Tuesday, August 25, 2009
TUESDAY, Aug. 25 (HealthDay News) -- Ultrasonography of the lymph nodes can detect disease recurrence and help predict the development of distant metastases in women who have had surgery for breast cancer, according to a study in the September issue of Radiology.
Hee Jung Moon, M.D., of Yonsei University College of Medicine in Seoul, South Korea, and colleagues performed ultrasonography imaging on the lymph nodes of 1,817 women who had undergone breast surgery. The ultrasonography imaging was evaluated for detection of lymph node recurrence (LNR). The incidence of distant metastases in patients with ipsilateral LNR was compared to the incidence of metastases without LNR.
In at least 12 months of follow-up, the researchers found that 39 of the patients had LNR, of whom 11 had ipsilateral LNR only. For detecting LNR, ultrasonography had a sensitivity of 76.9 percent, specificity of 98.7 percent, accuracy of 98.2 percent, positive predictive value of 55.6 percent, and negative predictive value of 99.5 percent. Distant metastases occurred more in patients with ipsilateral LNR (62 percent) than in those without (2.3 percent).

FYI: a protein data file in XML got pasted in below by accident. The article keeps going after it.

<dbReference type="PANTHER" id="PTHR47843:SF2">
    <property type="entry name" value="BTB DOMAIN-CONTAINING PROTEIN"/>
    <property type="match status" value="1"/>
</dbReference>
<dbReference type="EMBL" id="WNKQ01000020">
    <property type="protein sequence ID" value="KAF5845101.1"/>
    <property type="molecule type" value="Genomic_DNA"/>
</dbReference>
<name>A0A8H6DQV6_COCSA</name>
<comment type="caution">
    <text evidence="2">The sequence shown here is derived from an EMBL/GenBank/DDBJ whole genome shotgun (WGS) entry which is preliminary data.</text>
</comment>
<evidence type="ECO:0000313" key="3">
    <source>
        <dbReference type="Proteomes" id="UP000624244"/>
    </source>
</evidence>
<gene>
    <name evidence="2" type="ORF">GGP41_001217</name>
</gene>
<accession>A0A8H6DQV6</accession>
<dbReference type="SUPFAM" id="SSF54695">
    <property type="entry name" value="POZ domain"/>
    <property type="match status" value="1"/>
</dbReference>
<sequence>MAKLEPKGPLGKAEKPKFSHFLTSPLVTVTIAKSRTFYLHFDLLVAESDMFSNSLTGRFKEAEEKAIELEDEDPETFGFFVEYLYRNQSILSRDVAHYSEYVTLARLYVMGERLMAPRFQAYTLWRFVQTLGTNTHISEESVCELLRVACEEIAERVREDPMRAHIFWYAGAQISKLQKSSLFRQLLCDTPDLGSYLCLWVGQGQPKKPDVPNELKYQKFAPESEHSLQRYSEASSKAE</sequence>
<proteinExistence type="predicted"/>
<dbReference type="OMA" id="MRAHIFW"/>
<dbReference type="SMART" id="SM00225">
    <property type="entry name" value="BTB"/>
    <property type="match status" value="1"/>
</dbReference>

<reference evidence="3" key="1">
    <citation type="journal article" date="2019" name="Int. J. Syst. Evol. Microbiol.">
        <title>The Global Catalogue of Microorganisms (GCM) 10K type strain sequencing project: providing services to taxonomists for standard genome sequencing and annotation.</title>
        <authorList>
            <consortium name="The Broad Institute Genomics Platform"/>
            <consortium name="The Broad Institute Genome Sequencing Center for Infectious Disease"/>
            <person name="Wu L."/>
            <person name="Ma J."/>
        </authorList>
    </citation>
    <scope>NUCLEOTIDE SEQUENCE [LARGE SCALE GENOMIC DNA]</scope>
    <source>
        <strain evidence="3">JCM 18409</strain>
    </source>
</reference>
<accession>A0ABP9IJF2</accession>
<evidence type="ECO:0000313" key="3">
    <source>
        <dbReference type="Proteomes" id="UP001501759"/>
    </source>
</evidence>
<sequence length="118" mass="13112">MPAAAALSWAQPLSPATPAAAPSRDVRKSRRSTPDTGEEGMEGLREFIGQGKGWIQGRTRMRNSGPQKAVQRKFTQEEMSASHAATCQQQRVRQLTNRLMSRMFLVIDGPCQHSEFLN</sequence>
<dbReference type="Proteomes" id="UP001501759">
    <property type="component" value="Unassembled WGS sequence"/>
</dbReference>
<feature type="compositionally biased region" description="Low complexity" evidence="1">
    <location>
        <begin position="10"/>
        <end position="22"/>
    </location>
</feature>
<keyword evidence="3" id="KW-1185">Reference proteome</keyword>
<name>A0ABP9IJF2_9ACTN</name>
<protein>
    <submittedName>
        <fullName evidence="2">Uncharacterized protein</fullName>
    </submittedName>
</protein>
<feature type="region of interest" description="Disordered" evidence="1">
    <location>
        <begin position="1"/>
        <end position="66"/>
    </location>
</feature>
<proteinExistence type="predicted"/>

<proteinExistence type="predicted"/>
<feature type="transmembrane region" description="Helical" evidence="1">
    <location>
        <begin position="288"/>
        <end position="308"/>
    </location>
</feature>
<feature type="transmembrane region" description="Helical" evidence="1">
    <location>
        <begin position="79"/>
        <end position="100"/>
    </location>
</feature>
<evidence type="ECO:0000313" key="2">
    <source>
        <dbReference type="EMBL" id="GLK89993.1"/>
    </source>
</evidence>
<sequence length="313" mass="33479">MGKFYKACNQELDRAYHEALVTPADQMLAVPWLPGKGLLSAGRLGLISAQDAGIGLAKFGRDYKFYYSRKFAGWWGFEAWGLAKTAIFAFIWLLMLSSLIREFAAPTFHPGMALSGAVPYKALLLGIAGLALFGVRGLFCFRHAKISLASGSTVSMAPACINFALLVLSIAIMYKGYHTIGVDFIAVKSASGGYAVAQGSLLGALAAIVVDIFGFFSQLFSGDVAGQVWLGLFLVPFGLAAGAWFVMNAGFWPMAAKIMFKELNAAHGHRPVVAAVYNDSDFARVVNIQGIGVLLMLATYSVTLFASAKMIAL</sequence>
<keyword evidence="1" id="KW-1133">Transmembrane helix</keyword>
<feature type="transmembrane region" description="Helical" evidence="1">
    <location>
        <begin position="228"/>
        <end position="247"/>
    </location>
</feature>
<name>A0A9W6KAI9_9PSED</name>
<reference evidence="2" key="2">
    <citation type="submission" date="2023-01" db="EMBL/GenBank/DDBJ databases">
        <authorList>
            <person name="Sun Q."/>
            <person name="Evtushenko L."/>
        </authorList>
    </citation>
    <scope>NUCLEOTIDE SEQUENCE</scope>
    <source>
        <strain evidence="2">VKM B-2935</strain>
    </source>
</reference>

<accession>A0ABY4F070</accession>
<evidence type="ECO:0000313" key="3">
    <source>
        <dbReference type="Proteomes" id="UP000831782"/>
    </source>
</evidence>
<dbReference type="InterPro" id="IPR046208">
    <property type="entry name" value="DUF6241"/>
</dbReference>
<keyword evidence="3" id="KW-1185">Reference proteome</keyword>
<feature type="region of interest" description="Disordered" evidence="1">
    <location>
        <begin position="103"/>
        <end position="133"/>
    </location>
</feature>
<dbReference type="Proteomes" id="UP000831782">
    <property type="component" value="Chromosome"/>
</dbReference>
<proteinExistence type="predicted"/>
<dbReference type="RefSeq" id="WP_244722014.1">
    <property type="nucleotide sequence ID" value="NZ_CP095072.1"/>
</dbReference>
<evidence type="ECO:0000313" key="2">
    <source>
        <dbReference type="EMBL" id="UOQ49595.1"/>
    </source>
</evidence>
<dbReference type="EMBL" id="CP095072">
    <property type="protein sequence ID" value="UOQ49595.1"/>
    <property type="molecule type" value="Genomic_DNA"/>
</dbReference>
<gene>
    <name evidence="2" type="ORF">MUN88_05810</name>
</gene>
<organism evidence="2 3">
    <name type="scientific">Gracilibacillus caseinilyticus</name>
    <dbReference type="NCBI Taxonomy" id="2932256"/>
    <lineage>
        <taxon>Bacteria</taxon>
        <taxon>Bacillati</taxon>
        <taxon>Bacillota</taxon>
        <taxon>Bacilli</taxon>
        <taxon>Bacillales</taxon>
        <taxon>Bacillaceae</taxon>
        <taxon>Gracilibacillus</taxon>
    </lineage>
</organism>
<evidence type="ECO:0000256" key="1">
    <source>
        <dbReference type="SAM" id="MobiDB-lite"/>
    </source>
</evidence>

"On the basis of our study findings, ipsilateral axillary or supraclavicular LNR was a useful predictor of concurrent or subsequent distant metastasis. Thus, imaging surveillance for distant metastases should be performed in patients with ipsilateral LNR. Lymph node ultrasonography of the bilateral axillary and supraclavicular lymph node areas is useful for early detection of ipsilateral and contralateral LNR in the absence of symptoms," the authors write.
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